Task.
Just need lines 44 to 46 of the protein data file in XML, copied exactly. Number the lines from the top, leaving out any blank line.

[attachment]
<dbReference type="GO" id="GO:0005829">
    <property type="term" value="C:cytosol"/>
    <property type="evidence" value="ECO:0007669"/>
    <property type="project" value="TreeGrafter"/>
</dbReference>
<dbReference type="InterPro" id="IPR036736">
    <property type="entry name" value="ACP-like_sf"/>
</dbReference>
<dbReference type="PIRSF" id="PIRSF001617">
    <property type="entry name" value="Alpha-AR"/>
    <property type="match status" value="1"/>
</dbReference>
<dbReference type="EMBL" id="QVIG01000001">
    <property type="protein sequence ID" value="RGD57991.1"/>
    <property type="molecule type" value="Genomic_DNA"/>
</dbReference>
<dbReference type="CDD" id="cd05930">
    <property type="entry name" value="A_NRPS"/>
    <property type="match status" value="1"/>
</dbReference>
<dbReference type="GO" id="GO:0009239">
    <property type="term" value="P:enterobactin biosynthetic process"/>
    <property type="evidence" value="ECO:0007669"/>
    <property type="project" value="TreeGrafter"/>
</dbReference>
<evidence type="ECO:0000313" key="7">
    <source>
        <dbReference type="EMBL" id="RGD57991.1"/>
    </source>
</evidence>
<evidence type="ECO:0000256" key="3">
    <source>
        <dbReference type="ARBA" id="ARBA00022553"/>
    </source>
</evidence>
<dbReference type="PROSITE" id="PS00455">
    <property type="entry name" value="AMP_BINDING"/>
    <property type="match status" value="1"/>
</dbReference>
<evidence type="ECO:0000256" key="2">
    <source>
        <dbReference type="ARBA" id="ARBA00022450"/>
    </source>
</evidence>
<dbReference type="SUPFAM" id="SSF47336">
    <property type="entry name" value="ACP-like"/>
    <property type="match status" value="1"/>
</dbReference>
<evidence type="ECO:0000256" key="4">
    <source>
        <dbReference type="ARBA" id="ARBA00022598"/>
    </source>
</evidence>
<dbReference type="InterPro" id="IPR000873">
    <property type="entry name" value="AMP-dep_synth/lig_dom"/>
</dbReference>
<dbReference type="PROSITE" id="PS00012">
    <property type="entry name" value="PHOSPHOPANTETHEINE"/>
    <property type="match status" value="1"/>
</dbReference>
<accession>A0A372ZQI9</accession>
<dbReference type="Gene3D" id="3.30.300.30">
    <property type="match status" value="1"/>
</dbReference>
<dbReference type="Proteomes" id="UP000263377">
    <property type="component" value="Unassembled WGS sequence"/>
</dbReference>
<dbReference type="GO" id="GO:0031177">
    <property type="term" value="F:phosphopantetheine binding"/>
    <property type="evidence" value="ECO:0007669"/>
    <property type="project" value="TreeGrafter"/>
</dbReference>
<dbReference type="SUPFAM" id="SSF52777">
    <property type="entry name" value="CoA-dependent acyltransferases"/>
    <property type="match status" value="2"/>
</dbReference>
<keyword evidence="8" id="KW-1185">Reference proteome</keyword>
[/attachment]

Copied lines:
</evidence>
<dbReference type="SUPFAM" id="SSF47336">
    <property type="entry name" value="ACP-like"/>